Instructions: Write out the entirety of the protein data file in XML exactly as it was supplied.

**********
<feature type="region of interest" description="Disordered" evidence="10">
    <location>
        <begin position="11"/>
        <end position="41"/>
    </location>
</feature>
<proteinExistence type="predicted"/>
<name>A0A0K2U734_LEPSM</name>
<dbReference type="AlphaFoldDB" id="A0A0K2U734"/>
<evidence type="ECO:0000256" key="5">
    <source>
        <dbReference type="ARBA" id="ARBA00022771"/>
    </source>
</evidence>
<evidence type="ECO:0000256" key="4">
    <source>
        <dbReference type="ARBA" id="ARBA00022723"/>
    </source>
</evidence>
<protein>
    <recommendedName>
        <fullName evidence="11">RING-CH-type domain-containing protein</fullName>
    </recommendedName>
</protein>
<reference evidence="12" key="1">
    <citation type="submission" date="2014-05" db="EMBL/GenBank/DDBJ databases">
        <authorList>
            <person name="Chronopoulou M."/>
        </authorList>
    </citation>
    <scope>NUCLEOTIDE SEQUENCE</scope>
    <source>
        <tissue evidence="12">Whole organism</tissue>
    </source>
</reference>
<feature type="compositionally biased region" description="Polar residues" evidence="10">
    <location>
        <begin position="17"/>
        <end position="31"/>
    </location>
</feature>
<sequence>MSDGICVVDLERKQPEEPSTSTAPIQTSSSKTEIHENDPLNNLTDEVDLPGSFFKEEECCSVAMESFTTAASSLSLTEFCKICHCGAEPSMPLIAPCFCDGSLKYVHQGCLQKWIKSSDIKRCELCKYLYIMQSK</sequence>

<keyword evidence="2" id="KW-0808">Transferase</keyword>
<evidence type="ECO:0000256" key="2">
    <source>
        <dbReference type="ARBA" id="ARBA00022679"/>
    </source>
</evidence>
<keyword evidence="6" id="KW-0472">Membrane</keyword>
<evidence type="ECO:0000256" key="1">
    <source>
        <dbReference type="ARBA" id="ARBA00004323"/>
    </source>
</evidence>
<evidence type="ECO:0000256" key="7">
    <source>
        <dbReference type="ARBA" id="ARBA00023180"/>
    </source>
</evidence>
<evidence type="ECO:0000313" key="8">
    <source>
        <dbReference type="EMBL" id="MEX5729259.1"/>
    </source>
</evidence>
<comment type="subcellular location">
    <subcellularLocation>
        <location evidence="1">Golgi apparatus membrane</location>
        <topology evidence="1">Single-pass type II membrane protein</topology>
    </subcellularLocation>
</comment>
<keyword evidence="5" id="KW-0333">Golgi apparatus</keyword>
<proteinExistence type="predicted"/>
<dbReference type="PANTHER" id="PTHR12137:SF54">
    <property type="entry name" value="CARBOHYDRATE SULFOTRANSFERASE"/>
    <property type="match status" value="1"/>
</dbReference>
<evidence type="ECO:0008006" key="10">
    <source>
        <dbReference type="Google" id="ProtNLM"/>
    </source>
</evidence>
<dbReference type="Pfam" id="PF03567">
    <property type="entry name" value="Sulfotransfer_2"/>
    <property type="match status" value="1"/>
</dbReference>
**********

<feature type="region of interest" description="Disordered" evidence="10">
    <location>
        <begin position="11"/>
        <end position="41"/>
    </location>
</feature>
<proteinExistence type="predicted"/>
<name>A0A0K2U734_LEPSM</name>
<dbReference type="AlphaFoldDB" id="A0A0K2U734"/>
<evidence type="ECO:0000256" key="5">
    <source>
        <dbReference type="ARBA" id="ARBA00022771"/>
    </source>
</evidence>
<evidence type="ECO:0000256" key="4">
    <source>
        <dbReference type="ARBA" id="ARBA00022723"/>
    </source>
</evidence>
<protein>
    <recommendedName>
        <fullName evidence="11">RING-CH-type domain-containing protein</fullName>
    </recommendedName>
</protein>
<reference evidence="12" key="1">
    <citation type="submission" date="2014-05" db="EMBL/GenBank/DDBJ databases">
        <authorList>
            <person name="Chronopoulou M."/>
        </authorList>
    </citation>
    <scope>NUCLEOTIDE SEQUENCE</scope>
    <source>
        <tissue evidence="12">Whole organism</tissue>
    </source>
</reference>
<feature type="compositionally biased region" description="Polar residues" evidence="10">
    <location>
        <begin position="17"/>
        <end position="31"/>
    </location>
</feature>
<sequence>MSDGICVVDLERKQPEEPSTSTAPIQTSSSKTEIHENDPLNNLTDEVDLPGSFFKEEECCSVAMESFTTAASSLSLTEFCKICHCGAEPSMPLIAPCFCDGSLKYVHQGCLQKWIKSSDIKRCELCKYLYIMQSK</sequence>

<keyword evidence="2" id="KW-0808">Transferase</keyword>
<evidence type="ECO:0000256" key="2">
    <source>
        <dbReference type="ARBA" id="ARBA00022679"/>
    </source>
</evidence>
<keyword evidence="6" id="KW-0472">Membrane</keyword>
<evidence type="ECO:0000256" key="1">
    <source>
        <dbReference type="ARBA" id="ARBA00004323"/>
    </source>
</evidence>
<evidence type="ECO:0000256" key="7">
    <source>
        <dbReference type="ARBA" id="ARBA00023180"/>
    </source>
</evidence>
<evidence type="ECO:0000313" key="8">
    <source>
        <dbReference type="EMBL" id="MEX5729259.1"/>
    </source>
</evidence>
<comment type="subcellular location">
    <subcellularLocation>
        <location evidence="1">Golgi apparatus membrane</location>
        <topology evidence="1">Single-pass type II membrane protein</topology>
    </subcellularLocation>
</comment>
<keyword evidence="5" id="KW-0333">Golgi apparatus</keyword>
<proteinExistence type="predicted"/>
<dbReference type="PANTHER" id="PTHR12137:SF54">
    <property type="entry name" value="CARBOHYDRATE SULFOTRANSFERASE"/>
    <property type="match status" value="1"/>
</dbReference>
<evidence type="ECO:0008006" key="10">
    <source>
        <dbReference type="Google" id="ProtNLM"/>
    </source>
</evidence>
<dbReference type="Pfam" id="PF03567">
    <property type="entry name" value="Sulfotransfer_2"/>
    <property type="match status" value="1"/>
</dbReference>